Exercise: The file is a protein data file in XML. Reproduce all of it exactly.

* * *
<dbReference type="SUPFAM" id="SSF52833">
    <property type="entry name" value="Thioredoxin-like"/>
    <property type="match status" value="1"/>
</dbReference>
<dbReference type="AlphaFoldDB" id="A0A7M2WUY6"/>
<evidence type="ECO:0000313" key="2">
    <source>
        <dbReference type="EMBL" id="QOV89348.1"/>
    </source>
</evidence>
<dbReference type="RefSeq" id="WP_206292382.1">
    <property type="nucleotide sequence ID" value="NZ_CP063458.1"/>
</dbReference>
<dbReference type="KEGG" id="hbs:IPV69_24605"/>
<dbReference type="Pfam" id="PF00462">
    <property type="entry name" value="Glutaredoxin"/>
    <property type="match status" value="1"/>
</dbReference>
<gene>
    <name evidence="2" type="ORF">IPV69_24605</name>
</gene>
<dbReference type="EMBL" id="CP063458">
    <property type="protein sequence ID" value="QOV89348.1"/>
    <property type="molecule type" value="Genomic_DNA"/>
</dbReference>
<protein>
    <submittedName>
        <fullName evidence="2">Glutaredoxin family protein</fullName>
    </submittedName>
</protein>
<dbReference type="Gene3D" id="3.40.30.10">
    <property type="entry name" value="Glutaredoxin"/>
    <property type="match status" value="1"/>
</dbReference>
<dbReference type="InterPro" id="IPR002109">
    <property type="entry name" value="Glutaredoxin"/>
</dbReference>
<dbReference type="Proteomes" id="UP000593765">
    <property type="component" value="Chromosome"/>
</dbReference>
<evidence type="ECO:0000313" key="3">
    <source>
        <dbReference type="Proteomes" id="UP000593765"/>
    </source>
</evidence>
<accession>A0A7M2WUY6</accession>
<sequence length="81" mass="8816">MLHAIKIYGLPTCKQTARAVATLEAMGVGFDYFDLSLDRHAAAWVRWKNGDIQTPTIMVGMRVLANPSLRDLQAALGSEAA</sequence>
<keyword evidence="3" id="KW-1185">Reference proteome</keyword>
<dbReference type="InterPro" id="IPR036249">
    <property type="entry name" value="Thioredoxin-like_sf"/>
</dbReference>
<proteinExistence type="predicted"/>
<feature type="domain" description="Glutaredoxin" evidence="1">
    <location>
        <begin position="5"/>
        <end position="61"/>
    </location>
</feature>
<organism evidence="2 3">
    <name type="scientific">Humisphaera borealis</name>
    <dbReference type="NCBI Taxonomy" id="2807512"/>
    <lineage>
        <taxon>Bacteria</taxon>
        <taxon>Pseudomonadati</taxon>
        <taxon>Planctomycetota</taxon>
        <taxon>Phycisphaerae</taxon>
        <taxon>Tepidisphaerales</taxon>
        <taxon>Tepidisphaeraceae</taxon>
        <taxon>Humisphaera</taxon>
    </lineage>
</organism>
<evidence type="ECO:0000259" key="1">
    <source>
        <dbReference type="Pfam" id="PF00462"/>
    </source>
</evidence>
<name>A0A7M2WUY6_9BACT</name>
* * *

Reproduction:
<dbReference type="SUPFAM" id="SSF52833">
    <property type="entry name" value="Thioredoxin-like"/>
    <property type="match status" value="1"/>
</dbReference>
<dbReference type="AlphaFoldDB" id="A0A7M2WUY6"/>
<evidence type="ECO:0000313" key="2">
    <source>
        <dbReference type="EMBL" id="QOV89348.1"/>
    </source>
</evidence>
<dbReference type="RefSeq" id="WP_206292382.1">
    <property type="nucleotide sequence ID" value="NZ_CP063458.1"/>
</dbReference>
<dbReference type="KEGG" id="hbs:IPV69_24605"/>
<dbReference type="Pfam" id="PF00462">
    <property type="entry name" value="Glutaredoxin"/>
    <property type="match status" value="1"/>
</dbReference>
<gene>
    <name evidence="2" type="ORF">IPV69_24605</name>
</gene>
<dbReference type="EMBL" id="CP063458">
    <property type="protein sequence ID" value="QOV89348.1"/>
    <property type="molecule type" value="Genomic_DNA"/>
</dbReference>
<protein>
    <submittedName>
        <fullName evidence="2">Glutaredoxin family protein</fullName>
    </submittedName>
</protein>
<dbReference type="Gene3D" id="3.40.30.10">
    <property type="entry name" value="Glutaredoxin"/>
    <property type="match status" value="1"/>
</dbReference>
<dbReference type="InterPro" id="IPR002109">
    <property type="entry name" value="Glutaredoxin"/>
</dbReference>
<dbReference type="Proteomes" id="UP000593765">
    <property type="component" value="Chromosome"/>
</dbReference>
<evidence type="ECO:0000313" key="3">
    <source>
        <dbReference type="Proteomes" id="UP000593765"/>
    </source>
</evidence>
<accession>A0A7M2WUY6</accession>
<sequence length="81" mass="8816">MLHAIKIYGLPTCKQTARAVATLEAMGVGFDYFDLSLDRHAAAWVRWKNGDIQTPTIMVGMRVLANPSLRDLQAALGSEAA</sequence>
<keyword evidence="3" id="KW-1185">Reference proteome</keyword>
<dbReference type="InterPro" id="IPR036249">
    <property type="entry name" value="Thioredoxin-like_sf"/>
</dbReference>
<proteinExistence type="predicted"/>
<feature type="domain" description="Glutaredoxin" evidence="1">
    <location>
        <begin position="5"/>
        <end position="61"/>
    </location>
</feature>
<organism evidence="2 3">
    <name type="scientific">Humisphaera borealis</name>
    <dbReference type="NCBI Taxonomy" id="2807512"/>
    <lineage>
        <taxon>Bacteria</taxon>
        <taxon>Pseudomonadati</taxon>
        <taxon>Planctomycetota</taxon>
        <taxon>Phycisphaerae</taxon>
        <taxon>Tepidisphaerales</taxon>
        <taxon>Tepidisphaeraceae</taxon>
        <taxon>Humisphaera</taxon>
    </lineage>
</organism>
<evidence type="ECO:0000259" key="1">
    <source>
        <dbReference type="Pfam" id="PF00462"/>
    </source>
</evidence>
<name>A0A7M2WUY6_9BACT</name>